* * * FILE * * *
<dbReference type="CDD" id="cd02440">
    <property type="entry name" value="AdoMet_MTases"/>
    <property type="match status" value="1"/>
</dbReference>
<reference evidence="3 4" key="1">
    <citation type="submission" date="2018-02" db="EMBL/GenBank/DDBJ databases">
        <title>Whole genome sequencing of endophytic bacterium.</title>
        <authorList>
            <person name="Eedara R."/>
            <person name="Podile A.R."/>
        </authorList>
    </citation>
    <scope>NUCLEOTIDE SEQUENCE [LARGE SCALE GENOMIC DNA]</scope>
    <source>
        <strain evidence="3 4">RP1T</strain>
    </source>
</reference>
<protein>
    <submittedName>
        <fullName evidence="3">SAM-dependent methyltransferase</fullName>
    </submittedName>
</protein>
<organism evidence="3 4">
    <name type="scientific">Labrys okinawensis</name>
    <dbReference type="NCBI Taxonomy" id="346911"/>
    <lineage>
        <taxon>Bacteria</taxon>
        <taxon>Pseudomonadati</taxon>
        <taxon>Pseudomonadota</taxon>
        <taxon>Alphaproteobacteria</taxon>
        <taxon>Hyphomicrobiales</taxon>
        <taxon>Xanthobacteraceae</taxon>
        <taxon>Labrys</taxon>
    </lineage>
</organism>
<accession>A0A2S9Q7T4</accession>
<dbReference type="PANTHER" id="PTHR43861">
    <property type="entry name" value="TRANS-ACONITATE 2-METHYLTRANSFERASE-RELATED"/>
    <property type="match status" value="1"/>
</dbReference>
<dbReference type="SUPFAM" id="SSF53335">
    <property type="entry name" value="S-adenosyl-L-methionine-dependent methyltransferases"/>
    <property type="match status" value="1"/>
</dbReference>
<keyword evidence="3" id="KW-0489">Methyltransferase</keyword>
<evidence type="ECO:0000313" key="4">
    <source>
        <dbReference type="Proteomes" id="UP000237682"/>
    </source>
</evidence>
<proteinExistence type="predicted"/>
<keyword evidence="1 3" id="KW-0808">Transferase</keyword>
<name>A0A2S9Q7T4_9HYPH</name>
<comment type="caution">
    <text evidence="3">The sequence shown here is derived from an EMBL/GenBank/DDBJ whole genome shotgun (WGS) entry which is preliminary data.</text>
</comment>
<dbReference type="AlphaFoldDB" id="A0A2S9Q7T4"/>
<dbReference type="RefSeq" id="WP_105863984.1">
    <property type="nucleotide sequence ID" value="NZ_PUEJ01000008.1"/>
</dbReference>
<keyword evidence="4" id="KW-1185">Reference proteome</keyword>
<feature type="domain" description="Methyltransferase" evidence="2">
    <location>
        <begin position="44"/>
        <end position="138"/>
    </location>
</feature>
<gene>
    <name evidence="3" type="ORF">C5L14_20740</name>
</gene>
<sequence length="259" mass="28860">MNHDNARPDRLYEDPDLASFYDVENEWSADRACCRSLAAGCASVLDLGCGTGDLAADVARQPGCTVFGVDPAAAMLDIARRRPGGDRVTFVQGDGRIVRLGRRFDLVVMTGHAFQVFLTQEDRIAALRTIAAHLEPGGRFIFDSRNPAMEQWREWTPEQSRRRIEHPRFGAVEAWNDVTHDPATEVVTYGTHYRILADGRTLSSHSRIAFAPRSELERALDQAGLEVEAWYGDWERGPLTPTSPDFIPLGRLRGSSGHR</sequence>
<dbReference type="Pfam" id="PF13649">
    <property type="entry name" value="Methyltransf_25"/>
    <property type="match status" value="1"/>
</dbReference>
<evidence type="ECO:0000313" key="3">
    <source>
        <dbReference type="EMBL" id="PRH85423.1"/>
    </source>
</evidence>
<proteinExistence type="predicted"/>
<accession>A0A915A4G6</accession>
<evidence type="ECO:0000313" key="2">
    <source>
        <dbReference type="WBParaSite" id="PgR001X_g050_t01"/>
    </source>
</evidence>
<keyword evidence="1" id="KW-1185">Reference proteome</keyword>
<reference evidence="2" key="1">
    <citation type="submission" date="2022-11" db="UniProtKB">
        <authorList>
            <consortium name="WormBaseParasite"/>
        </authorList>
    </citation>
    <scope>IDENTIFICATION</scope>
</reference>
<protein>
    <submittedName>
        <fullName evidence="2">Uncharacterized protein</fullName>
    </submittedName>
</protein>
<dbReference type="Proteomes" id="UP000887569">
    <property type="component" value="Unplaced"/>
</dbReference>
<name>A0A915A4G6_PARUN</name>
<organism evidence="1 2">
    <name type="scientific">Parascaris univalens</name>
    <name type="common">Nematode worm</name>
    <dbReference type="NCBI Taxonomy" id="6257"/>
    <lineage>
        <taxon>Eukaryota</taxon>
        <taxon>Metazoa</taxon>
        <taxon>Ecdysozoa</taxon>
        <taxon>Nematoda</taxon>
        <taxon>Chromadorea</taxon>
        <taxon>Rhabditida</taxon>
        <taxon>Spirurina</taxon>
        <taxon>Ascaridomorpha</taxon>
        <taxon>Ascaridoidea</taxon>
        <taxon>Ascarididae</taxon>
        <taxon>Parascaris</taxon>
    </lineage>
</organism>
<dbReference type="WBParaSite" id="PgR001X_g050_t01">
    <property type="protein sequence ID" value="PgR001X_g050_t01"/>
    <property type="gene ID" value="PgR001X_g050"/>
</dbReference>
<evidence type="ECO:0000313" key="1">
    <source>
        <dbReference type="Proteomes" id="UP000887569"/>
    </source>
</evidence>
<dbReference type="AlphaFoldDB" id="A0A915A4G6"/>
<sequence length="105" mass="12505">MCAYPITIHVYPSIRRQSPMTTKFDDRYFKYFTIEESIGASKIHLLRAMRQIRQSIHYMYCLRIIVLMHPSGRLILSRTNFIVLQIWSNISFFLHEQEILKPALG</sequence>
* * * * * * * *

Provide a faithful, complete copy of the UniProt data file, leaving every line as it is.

<dbReference type="CDD" id="cd02440">
    <property type="entry name" value="AdoMet_MTases"/>
    <property type="match status" value="1"/>
</dbReference>
<reference evidence="3 4" key="1">
    <citation type="submission" date="2018-02" db="EMBL/GenBank/DDBJ databases">
        <title>Whole genome sequencing of endophytic bacterium.</title>
        <authorList>
            <person name="Eedara R."/>
            <person name="Podile A.R."/>
        </authorList>
    </citation>
    <scope>NUCLEOTIDE SEQUENCE [LARGE SCALE GENOMIC DNA]</scope>
    <source>
        <strain evidence="3 4">RP1T</strain>
    </source>
</reference>
<protein>
    <submittedName>
        <fullName evidence="3">SAM-dependent methyltransferase</fullName>
    </submittedName>
</protein>
<organism evidence="3 4">
    <name type="scientific">Labrys okinawensis</name>
    <dbReference type="NCBI Taxonomy" id="346911"/>
    <lineage>
        <taxon>Bacteria</taxon>
        <taxon>Pseudomonadati</taxon>
        <taxon>Pseudomonadota</taxon>
        <taxon>Alphaproteobacteria</taxon>
        <taxon>Hyphomicrobiales</taxon>
        <taxon>Xanthobacteraceae</taxon>
        <taxon>Labrys</taxon>
    </lineage>
</organism>
<accession>A0A2S9Q7T4</accession>
<dbReference type="PANTHER" id="PTHR43861">
    <property type="entry name" value="TRANS-ACONITATE 2-METHYLTRANSFERASE-RELATED"/>
    <property type="match status" value="1"/>
</dbReference>
<dbReference type="SUPFAM" id="SSF53335">
    <property type="entry name" value="S-adenosyl-L-methionine-dependent methyltransferases"/>
    <property type="match status" value="1"/>
</dbReference>
<keyword evidence="3" id="KW-0489">Methyltransferase</keyword>
<evidence type="ECO:0000313" key="4">
    <source>
        <dbReference type="Proteomes" id="UP000237682"/>
    </source>
</evidence>
<proteinExistence type="predicted"/>
<keyword evidence="1 3" id="KW-0808">Transferase</keyword>
<name>A0A2S9Q7T4_9HYPH</name>
<comment type="caution">
    <text evidence="3">The sequence shown here is derived from an EMBL/GenBank/DDBJ whole genome shotgun (WGS) entry which is preliminary data.</text>
</comment>
<dbReference type="AlphaFoldDB" id="A0A2S9Q7T4"/>
<dbReference type="RefSeq" id="WP_105863984.1">
    <property type="nucleotide sequence ID" value="NZ_PUEJ01000008.1"/>
</dbReference>
<keyword evidence="4" id="KW-1185">Reference proteome</keyword>
<feature type="domain" description="Methyltransferase" evidence="2">
    <location>
        <begin position="44"/>
        <end position="138"/>
    </location>
</feature>
<gene>
    <name evidence="3" type="ORF">C5L14_20740</name>
</gene>
<sequence length="259" mass="28860">MNHDNARPDRLYEDPDLASFYDVENEWSADRACCRSLAAGCASVLDLGCGTGDLAADVARQPGCTVFGVDPAAAMLDIARRRPGGDRVTFVQGDGRIVRLGRRFDLVVMTGHAFQVFLTQEDRIAALRTIAAHLEPGGRFIFDSRNPAMEQWREWTPEQSRRRIEHPRFGAVEAWNDVTHDPATEVVTYGTHYRILADGRTLSSHSRIAFAPRSELERALDQAGLEVEAWYGDWERGPLTPTSPDFIPLGRLRGSSGHR</sequence>
<dbReference type="Pfam" id="PF13649">
    <property type="entry name" value="Methyltransf_25"/>
    <property type="match status" value="1"/>
</dbReference>
<evidence type="ECO:0000313" key="3">
    <source>
        <dbReference type="EMBL" id="PRH85423.1"/>
    </source>
</evidence>
<proteinExistence type="predicted"/>
<accession>A0A915A4G6</accession>
<evidence type="ECO:0000313" key="2">
    <source>
        <dbReference type="WBParaSite" id="PgR001X_g050_t01"/>
    </source>
</evidence>
<keyword evidence="1" id="KW-1185">Reference proteome</keyword>
<reference evidence="2" key="1">
    <citation type="submission" date="2022-11" db="UniProtKB">
        <authorList>
            <consortium name="WormBaseParasite"/>
        </authorList>
    </citation>
    <scope>IDENTIFICATION</scope>
</reference>
<protein>
    <submittedName>
        <fullName evidence="2">Uncharacterized protein</fullName>
    </submittedName>
</protein>
<dbReference type="Proteomes" id="UP000887569">
    <property type="component" value="Unplaced"/>
</dbReference>
<name>A0A915A4G6_PARUN</name>
<organism evidence="1 2">
    <name type="scientific">Parascaris univalens</name>
    <name type="common">Nematode worm</name>
    <dbReference type="NCBI Taxonomy" id="6257"/>
    <lineage>
        <taxon>Eukaryota</taxon>
        <taxon>Metazoa</taxon>
        <taxon>Ecdysozoa</taxon>
        <taxon>Nematoda</taxon>
        <taxon>Chromadorea</taxon>
        <taxon>Rhabditida</taxon>
        <taxon>Spirurina</taxon>
        <taxon>Ascaridomorpha</taxon>
        <taxon>Ascaridoidea</taxon>
        <taxon>Ascarididae</taxon>
        <taxon>Parascaris</taxon>
    </lineage>
</organism>
<dbReference type="WBParaSite" id="PgR001X_g050_t01">
    <property type="protein sequence ID" value="PgR001X_g050_t01"/>
    <property type="gene ID" value="PgR001X_g050"/>
</dbReference>
<evidence type="ECO:0000313" key="1">
    <source>
        <dbReference type="Proteomes" id="UP000887569"/>
    </source>
</evidence>
<dbReference type="AlphaFoldDB" id="A0A915A4G6"/>
<sequence length="105" mass="12505">MCAYPITIHVYPSIRRQSPMTTKFDDRYFKYFTIEESIGASKIHLLRAMRQIRQSIHYMYCLRIIVLMHPSGRLILSRTNFIVLQIWSNISFFLHEQEILKPALG</sequence>